Ray's getting older. For better or worse, she's grown away from the sugar sweet innocence of babyhood. She isn't sour, but she's tarter - wittier - able to stand just the tiniest bit back from the events happening around her and see them from her own perspective, not just her parents' or friends'. It's still hard for her to keep that eye of distance on her friends, but that's as it is.
She's getting to the point where she wishes things were different (i.e., perfect). If only our yard were like everyone else's, full of grass and flowers and a swimming pool and...
Honestly, it's a little discouraging.
But I have to stand just a little bit back and see things from my own perspective, too. I spent two summers pulling gravel out of the back yard to get even this far. Today, I spent a couple of hours pulling weeds out of the yard - first, I watered and admired the strawberry patch - and under the big clumps of weeds are patches of tiny, silken grass shoots. My patch of dill and basil is starting to sprout, even after the heat we've had the last few days. My next project is to put bird netting over the strawberries - which may or may not do anything about the squirrel that runs across the top of the fence next to the patch. I put some old leaf mulch between the rows of strawberries today. I didn't plan it - I just ran across a pile of rotten leaves and was inspired. "Perfect," I said. "Nothing's growing in it."
I'm finally able to stand back from the sweltering gravel pit of imperfection that is my back yard and go, "Ah. That part's nice."
It's not a big part. But it's nice.
Part of me is an editor, a perfectionist, a rules lawyer, a perpetual teenager whining about how things aren't fair. And if I didn't have that part of me, I wouldn't have a job, and I certainly wouldn't have pulled weeds tonight for two hours. But that part of me can't appreciate anything I've accomplished. It tangles me up: don't bother starting if it isn't going to be perfect.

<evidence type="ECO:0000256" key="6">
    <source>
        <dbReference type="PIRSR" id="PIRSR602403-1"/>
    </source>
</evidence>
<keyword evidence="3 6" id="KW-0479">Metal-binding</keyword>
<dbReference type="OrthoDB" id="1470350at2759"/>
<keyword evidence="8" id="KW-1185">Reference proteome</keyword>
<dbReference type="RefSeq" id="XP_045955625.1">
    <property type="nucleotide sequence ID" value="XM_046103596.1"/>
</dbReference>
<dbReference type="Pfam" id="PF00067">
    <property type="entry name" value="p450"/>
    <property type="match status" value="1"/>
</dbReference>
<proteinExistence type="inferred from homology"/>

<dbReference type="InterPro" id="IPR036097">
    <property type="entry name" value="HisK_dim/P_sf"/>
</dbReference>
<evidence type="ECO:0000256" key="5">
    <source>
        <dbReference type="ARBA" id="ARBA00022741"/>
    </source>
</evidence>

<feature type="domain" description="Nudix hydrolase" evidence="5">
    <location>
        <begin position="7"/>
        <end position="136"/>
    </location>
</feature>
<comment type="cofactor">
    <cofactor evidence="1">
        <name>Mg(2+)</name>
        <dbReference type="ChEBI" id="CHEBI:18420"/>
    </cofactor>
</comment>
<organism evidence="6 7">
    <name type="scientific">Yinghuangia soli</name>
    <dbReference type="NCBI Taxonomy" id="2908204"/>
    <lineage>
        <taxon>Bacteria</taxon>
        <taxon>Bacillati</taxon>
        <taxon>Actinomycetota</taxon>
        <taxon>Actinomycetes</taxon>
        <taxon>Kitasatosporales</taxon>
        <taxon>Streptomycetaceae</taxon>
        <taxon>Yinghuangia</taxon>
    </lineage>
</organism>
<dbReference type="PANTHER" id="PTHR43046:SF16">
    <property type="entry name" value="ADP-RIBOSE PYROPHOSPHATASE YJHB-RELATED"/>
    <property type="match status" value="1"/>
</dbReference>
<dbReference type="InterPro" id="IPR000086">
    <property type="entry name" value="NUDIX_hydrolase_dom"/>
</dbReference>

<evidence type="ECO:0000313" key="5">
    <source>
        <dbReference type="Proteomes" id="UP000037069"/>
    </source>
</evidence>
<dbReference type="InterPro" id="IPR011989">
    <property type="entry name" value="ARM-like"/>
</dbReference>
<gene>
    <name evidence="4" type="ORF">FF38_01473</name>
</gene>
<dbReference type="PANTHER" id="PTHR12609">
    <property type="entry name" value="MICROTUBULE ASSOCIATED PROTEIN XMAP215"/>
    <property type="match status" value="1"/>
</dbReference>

Part of me is a daydreamer, a living non sequiteur. If I didn't daydream, I wouldn't be worth being around. I wouldn't be able to understand other people, let alone give a crap about them - I wouldn't be able to put myself in their shoes. But that part of me will start a million projects and never finish anything. It always gives up.
But when they work together - when I just leave them alone to do what they do best - it's better. I don't give up - but I occasionally stand back and admire my work.
Maybe I can get a kiddie pool this year, if I put it where the worst of the weeds are instead of where the baby grass is growing. The pool will have to be rigid plastic, of course, or the gravel will tear it up.
A surprise for when Ray comes back from South Dakota, in July, from visiting her grandparents. Unless she reads it on the blog first - she does that sometimes.
On the one hand, you want your kid to be well-adjusted. Well-rounded. Happy. Perfect.
On the other hand, it's the little pieces of craziness that both give your kid individuality and talent. Who would I be if I hadn't obsessed about books and words my entire childhood? Or if I hadn't spent so many years tearing myself up about how things weren't fair? I wouldn't be me, had all my wrinkles been smoothed out too soon.
So here's to my daughter - growing like a weed - in a protected corner of our garden, where I won't trim her too much, until she can find the place where she isn't a weed anymore. Hopefully, she'll come back and visit after she uproots herself.